Mount Holyoke alumna creates cosmic abstractions
In fall 2002, Claudine Lang Bing ’60 was an art professor on Semester at Sea. The time she spent traveling around the world on a ship and gazing at stars in the night sky stayed with her and became the inspiration for her most recent work as an artist. She is fascinated with discoveries in astronomy and physics, and the themes of creation and changes in our planet and the universe form the basis of her current paintings.
When Bing first arrived at Mount Holyoke in 1956, she did not think that being an artist was a career path available to her. She became an English major and continued to search out opportunities involving art. For her work-study job, she showed slides in art history classes. She was also allowed to use the art studio whenever she had time, an opportunity that resulted in the work that would set her on her path. During her junior year Bing was nominated by the College to attend Yale’s Norfolk Summer School of Art. She was awarded a full scholarship.
“My future was determined in many ways through that summer,” she says. Bing not only prospered in her art at Yale, but she also met her husband, David Bing, a scientist and 1960 graduate of Wesleyan who passed away in 2000.
In 1960 Bing received the Janet F. Brooks Memorial Prize, given annually to a painter in the graduating class. The award instilled in her a confidence in her work that she had never before felt. In addition to producing her own artwork, she spent much of her career teaching, holding positions at Cleveland Museum of Art, Michigan State University and Massachusetts College of Art and Design, where she taught for 26 years, served as department chair, and received a distinguished teaching award before retiring as professor emerita.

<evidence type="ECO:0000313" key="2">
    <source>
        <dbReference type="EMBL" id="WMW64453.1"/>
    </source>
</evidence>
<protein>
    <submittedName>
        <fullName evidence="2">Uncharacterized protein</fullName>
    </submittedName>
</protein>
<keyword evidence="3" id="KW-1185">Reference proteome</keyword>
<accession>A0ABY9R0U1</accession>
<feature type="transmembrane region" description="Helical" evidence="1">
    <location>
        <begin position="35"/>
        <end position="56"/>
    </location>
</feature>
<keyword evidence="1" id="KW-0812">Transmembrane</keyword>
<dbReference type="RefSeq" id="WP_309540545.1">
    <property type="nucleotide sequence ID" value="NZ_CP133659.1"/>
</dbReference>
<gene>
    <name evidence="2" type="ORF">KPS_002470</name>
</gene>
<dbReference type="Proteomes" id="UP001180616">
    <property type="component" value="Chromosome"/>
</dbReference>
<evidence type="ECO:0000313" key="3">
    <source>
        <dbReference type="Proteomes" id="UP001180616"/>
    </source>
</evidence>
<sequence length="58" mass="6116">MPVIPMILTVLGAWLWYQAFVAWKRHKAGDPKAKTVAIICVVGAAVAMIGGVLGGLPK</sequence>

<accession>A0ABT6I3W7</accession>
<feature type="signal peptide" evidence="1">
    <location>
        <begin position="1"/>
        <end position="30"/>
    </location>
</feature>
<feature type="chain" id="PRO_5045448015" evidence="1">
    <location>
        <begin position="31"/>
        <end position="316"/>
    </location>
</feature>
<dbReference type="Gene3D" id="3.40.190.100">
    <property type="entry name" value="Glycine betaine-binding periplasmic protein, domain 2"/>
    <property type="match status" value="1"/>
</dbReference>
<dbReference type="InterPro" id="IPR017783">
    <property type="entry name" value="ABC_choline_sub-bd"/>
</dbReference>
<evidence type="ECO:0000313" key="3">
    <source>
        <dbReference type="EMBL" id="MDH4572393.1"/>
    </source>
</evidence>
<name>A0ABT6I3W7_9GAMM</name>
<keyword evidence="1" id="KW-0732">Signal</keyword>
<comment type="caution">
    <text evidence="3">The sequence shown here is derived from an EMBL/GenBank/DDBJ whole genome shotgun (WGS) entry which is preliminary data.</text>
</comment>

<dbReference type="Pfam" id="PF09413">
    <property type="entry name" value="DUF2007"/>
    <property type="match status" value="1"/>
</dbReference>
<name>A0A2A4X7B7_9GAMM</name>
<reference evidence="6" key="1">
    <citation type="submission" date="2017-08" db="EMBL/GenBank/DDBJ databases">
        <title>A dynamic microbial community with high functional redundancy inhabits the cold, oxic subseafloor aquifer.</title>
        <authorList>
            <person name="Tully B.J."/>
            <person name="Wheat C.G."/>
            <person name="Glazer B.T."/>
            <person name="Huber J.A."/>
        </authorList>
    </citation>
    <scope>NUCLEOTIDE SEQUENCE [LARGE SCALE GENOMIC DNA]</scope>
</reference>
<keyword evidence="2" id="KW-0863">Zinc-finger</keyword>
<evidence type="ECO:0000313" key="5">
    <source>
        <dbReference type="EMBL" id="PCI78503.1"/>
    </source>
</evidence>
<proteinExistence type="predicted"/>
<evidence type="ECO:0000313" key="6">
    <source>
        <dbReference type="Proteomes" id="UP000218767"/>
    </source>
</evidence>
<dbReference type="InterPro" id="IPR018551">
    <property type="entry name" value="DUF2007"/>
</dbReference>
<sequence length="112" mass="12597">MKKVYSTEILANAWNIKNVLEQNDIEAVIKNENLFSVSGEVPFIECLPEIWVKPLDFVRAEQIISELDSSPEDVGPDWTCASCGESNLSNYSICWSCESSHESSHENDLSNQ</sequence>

In November 2017, Bing’s series “Moving Through Space and Time” was shown at Galatea Fine Art in Boston, the most recent of seven solo exhibitions. Her work has been included in group exhibitions across North America and in China and France. She also published a visual memoir of poetry and watercolor prints, “Painting Out of Sorrow,” expressing her journey after the loss of her mother.
“I have loved being an artist and also helping others develop their own creativity through my teaching,” says Bing. “I have found meaning and purpose in the combination of teaching others and creating my own art.”
To view more of Bing’s work, visit claudinebing.com.
—By Emily Krakow ’20
This article appeared as “Cosmic Abstractions” in the summer 2018 issue of the Alumnae Quarterly.
August 1, 2018